The bottom of the yellow leaves with a shaded area closer to the base can be examined to determine if they have been sunburned. If this part remains greener, the yellow leaf is most likely sunburned and not something else.
Why are my Curry tree leaves turning brown?
The classic sign that a plant has been overexposed to direct sunlight and sunburned is the development of browning leaves. Rest assured that while this may probably save your plant from dying, it will adversely affect its growth.
Should I leave my Murraya koenigii in direct sunlight?
No! If your Murraya koenigii (or Curry tree) has the symptoms described above, don’t leave it in direct sunlight, that’s the reason why your Curry tree is in such a state!
The remedy, as said in the paragraph above, is simple: just move your plant’s Curry tree out of direct sunlight. Your plant should swiftly re-grow with this strategy and appropriate watering.
Why are my Murraya koenigii leaves drooping or wilting ?
This typically occurs when your Murraya koenigii gets dehydrated. Large plants are more at risk since they naturally require more water than smaller plants.
Whether your Murraya koenigii plant’s pot appears light, the soil and roots are likely fairly dry and need water, so you can readily tell if it needs to be hydrated.
If the soil in your plant’s pot is completely dry, you will need to start by moistening it so that the roots will also benefit from the water. A common mistake is to drown the Curry tree right after a dry period thinking that it needs a lot of water.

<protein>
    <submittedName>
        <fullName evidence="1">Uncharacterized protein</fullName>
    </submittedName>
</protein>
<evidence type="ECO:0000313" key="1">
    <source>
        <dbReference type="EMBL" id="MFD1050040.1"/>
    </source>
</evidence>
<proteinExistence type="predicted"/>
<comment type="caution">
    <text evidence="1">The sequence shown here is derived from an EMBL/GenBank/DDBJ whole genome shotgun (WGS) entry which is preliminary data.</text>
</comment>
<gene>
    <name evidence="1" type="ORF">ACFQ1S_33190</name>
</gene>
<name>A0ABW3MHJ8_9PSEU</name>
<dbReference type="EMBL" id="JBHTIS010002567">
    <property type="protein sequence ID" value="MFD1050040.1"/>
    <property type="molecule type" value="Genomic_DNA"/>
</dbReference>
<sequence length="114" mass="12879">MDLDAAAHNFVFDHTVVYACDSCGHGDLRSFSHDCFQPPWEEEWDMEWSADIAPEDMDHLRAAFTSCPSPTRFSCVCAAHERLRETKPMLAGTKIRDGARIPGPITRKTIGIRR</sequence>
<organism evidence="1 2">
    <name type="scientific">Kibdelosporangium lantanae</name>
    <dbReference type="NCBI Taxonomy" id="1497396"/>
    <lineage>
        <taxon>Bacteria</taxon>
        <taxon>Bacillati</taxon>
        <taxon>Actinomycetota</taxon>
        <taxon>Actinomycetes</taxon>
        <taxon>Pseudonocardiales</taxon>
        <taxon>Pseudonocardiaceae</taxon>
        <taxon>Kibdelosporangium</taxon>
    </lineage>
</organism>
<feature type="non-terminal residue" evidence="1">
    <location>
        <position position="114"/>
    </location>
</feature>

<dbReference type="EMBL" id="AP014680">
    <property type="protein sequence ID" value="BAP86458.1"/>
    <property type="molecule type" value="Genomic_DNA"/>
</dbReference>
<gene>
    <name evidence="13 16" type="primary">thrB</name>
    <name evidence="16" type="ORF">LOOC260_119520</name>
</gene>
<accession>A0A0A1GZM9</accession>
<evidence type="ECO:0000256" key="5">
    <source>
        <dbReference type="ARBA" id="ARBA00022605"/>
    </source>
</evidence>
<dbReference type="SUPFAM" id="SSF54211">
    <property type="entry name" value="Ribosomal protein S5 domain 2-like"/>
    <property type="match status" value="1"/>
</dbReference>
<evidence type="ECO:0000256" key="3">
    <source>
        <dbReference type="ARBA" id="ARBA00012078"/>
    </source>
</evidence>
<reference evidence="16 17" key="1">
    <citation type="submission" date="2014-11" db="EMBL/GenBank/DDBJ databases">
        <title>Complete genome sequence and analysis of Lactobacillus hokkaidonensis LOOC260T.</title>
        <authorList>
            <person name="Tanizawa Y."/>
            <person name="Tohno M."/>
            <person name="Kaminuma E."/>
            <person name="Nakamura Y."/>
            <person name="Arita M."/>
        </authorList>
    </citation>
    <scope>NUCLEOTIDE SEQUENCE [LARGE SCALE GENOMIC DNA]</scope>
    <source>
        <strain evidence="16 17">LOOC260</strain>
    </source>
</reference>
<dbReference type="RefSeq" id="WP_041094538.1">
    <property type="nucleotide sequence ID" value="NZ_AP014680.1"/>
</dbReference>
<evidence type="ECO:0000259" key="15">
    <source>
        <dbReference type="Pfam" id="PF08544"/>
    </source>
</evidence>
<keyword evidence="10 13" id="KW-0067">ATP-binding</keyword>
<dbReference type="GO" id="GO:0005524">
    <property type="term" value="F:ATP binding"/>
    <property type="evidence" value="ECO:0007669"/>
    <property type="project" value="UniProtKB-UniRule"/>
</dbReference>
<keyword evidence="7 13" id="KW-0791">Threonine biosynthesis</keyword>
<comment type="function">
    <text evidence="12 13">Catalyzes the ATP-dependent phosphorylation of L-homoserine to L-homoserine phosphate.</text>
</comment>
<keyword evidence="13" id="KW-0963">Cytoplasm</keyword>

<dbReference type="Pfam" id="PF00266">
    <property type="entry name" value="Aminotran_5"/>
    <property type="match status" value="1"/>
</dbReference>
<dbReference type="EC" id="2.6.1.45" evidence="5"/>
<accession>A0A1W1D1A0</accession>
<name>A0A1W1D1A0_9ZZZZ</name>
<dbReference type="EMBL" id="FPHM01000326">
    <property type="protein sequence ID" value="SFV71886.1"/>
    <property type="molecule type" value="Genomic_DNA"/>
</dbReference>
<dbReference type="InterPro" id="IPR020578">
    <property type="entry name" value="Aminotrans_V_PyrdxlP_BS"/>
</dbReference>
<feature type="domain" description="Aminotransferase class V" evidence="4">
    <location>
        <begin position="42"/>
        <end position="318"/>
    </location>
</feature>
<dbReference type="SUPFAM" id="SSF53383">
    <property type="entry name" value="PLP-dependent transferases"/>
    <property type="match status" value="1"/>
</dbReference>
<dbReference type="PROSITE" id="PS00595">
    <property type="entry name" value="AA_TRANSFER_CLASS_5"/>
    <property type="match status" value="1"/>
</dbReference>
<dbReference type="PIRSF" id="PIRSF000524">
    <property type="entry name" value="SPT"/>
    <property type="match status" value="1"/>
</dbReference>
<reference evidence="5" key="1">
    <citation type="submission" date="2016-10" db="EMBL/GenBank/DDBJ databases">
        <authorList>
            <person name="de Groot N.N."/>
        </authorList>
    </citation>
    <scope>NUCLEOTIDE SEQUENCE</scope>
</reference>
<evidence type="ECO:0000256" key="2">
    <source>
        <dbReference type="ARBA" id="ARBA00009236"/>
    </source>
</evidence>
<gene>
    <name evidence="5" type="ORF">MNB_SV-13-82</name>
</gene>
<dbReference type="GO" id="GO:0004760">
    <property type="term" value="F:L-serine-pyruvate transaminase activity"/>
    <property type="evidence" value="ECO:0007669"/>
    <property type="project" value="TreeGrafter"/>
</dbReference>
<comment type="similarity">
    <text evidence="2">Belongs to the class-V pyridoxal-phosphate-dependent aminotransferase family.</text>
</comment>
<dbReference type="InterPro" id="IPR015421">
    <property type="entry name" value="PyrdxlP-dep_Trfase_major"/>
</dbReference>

This is true, but the easiest way to end it is to give too much water at once. Instead, you should water the soil properly, returning to a peaceful watering rhythm.
Caring Tips for Murraya koenigii
Your plant needs water to survive, but it’s crucial to balance the amount and timing of watering. As we previously mentioned, overwatering could be catastrophic for your Murraya koenigii.
The best way to know if your plant needs water or not is to touch the soil, if you feel it is still wet, it is probably a good idea to wait a few more days.
Always keep temperatures stable
Maintaining a consistent temperature for your Murraya koenigii is also a good idea, especially if it is kept indoors. At GreenShack, we typically advise reserving a temperature between 65 and 85 degrees F. Of course, avoid positioning your Murraya koenigii close to air conditioners, radiators, or other sources of hot or cold air.
Keep your Curry tree Dust-Free
This one concerns indoor plants, just like on your furniture, dust is also deposited on the leaves of your indoor plants, the problem is that it can prevent them from receiving the necessary light, this would slow down (or even stop) the photosynthesis process, and eventually, they would lose their colors.
This would be a true journey into hell for your Curry tree and would also satisfy the pests.
To remove the dust, gently rub the plant’s leaves with a microfiber cloth. Dust can be removed more easily with a damp cloth, but stay away from corrosive substances like rubbing alcohol!
Keep drainage in mind
If you have a tendency to overwater, you should be mindful of your drainage, and if they don’t already have them, we suggest selecting a saucer and a pot with drainage holes.
You can add volcanic rocks (or any other pebbles with holes) to the bottom of your pot in the interim if your pots don’t already have holes in them. This will help to form a channel so that the water doesn’t pool there for too long (preventing the rot of the roots!).